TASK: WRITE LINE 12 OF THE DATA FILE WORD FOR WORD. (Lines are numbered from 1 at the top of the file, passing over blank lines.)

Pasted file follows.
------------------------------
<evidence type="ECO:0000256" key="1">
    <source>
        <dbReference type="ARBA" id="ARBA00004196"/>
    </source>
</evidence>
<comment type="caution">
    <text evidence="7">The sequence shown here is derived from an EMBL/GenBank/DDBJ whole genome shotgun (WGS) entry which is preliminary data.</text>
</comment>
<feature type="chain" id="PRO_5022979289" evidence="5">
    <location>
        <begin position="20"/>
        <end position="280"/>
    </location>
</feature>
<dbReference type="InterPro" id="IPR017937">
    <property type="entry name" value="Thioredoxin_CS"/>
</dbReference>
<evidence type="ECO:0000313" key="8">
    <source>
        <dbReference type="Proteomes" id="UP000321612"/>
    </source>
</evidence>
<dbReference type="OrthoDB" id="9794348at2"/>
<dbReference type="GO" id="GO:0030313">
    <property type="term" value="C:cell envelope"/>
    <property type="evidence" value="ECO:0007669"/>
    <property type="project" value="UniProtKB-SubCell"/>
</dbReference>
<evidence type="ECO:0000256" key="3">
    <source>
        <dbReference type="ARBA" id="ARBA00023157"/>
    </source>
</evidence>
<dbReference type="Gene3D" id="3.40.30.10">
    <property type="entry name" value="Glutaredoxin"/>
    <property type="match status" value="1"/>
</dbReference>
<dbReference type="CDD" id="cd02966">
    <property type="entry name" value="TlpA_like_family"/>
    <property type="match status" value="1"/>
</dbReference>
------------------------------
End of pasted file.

        <end position="280"/>